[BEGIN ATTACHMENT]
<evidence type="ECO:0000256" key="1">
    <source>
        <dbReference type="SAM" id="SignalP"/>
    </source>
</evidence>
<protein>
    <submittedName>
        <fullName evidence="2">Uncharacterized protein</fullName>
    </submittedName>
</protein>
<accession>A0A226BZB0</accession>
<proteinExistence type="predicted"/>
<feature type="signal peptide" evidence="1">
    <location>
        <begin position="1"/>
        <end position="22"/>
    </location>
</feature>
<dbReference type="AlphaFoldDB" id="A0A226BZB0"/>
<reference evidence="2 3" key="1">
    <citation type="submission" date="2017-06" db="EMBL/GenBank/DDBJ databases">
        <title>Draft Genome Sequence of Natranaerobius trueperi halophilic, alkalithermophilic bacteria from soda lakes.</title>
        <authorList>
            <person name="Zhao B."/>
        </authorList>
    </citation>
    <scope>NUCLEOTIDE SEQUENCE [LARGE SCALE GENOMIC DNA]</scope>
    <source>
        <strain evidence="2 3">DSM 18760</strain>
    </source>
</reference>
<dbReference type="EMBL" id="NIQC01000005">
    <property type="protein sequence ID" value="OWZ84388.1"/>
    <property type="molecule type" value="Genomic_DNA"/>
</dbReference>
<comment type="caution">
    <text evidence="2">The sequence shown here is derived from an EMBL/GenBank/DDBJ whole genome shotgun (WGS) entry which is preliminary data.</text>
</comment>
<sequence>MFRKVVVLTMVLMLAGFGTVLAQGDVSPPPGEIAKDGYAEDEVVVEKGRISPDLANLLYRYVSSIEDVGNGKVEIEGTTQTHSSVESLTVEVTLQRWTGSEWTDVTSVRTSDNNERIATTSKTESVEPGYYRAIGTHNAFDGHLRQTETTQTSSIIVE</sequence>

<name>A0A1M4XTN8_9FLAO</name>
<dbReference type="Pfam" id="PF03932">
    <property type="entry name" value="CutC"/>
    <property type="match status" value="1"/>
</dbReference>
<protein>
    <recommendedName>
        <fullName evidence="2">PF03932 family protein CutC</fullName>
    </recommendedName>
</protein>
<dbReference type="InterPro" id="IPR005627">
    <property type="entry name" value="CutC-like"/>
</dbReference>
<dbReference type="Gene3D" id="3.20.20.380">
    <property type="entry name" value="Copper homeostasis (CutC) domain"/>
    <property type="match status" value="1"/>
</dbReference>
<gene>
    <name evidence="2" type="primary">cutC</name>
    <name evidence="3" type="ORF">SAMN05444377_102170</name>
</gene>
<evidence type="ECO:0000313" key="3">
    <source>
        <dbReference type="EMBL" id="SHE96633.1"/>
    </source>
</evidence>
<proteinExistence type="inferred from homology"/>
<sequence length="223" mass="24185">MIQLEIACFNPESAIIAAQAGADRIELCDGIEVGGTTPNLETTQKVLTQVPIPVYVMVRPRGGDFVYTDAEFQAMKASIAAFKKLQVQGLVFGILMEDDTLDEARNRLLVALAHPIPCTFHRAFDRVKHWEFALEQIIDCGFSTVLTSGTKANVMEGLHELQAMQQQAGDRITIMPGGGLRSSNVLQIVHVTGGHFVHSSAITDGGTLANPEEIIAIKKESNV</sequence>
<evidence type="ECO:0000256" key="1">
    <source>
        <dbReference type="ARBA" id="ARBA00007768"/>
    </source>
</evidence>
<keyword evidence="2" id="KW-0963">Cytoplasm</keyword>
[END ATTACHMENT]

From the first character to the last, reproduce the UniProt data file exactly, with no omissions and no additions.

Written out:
<evidence type="ECO:0000256" key="1">
    <source>
        <dbReference type="SAM" id="SignalP"/>
    </source>
</evidence>
<protein>
    <submittedName>
        <fullName evidence="2">Uncharacterized protein</fullName>
    </submittedName>
</protein>
<accession>A0A226BZB0</accession>
<proteinExistence type="predicted"/>
<feature type="signal peptide" evidence="1">
    <location>
        <begin position="1"/>
        <end position="22"/>
    </location>
</feature>
<dbReference type="AlphaFoldDB" id="A0A226BZB0"/>
<reference evidence="2 3" key="1">
    <citation type="submission" date="2017-06" db="EMBL/GenBank/DDBJ databases">
        <title>Draft Genome Sequence of Natranaerobius trueperi halophilic, alkalithermophilic bacteria from soda lakes.</title>
        <authorList>
            <person name="Zhao B."/>
        </authorList>
    </citation>
    <scope>NUCLEOTIDE SEQUENCE [LARGE SCALE GENOMIC DNA]</scope>
    <source>
        <strain evidence="2 3">DSM 18760</strain>
    </source>
</reference>
<dbReference type="EMBL" id="NIQC01000005">
    <property type="protein sequence ID" value="OWZ84388.1"/>
    <property type="molecule type" value="Genomic_DNA"/>
</dbReference>
<comment type="caution">
    <text evidence="2">The sequence shown here is derived from an EMBL/GenBank/DDBJ whole genome shotgun (WGS) entry which is preliminary data.</text>
</comment>
<sequence>MFRKVVVLTMVLMLAGFGTVLAQGDVSPPPGEIAKDGYAEDEVVVEKGRISPDLANLLYRYVSSIEDVGNGKVEIEGTTQTHSSVESLTVEVTLQRWTGSEWTDVTSVRTSDNNERIATTSKTESVEPGYYRAIGTHNAFDGHLRQTETTQTSSIIVE</sequence>

<name>A0A1M4XTN8_9FLAO</name>
<dbReference type="Pfam" id="PF03932">
    <property type="entry name" value="CutC"/>
    <property type="match status" value="1"/>
</dbReference>
<protein>
    <recommendedName>
        <fullName evidence="2">PF03932 family protein CutC</fullName>
    </recommendedName>
</protein>
<dbReference type="InterPro" id="IPR005627">
    <property type="entry name" value="CutC-like"/>
</dbReference>
<dbReference type="Gene3D" id="3.20.20.380">
    <property type="entry name" value="Copper homeostasis (CutC) domain"/>
    <property type="match status" value="1"/>
</dbReference>
<gene>
    <name evidence="2" type="primary">cutC</name>
    <name evidence="3" type="ORF">SAMN05444377_102170</name>
</gene>
<evidence type="ECO:0000313" key="3">
    <source>
        <dbReference type="EMBL" id="SHE96633.1"/>
    </source>
</evidence>
<proteinExistence type="inferred from homology"/>
<sequence length="223" mass="24185">MIQLEIACFNPESAIIAAQAGADRIELCDGIEVGGTTPNLETTQKVLTQVPIPVYVMVRPRGGDFVYTDAEFQAMKASIAAFKKLQVQGLVFGILMEDDTLDEARNRLLVALAHPIPCTFHRAFDRVKHWEFALEQIIDCGFSTVLTSGTKANVMEGLHELQAMQQQAGDRITIMPGGGLRSSNVLQIVHVTGGHFVHSSAITDGGTLANPEEIIAIKKESNV</sequence>
<evidence type="ECO:0000256" key="1">
    <source>
        <dbReference type="ARBA" id="ARBA00007768"/>
    </source>
</evidence>
<keyword evidence="2" id="KW-0963">Cytoplasm</keyword>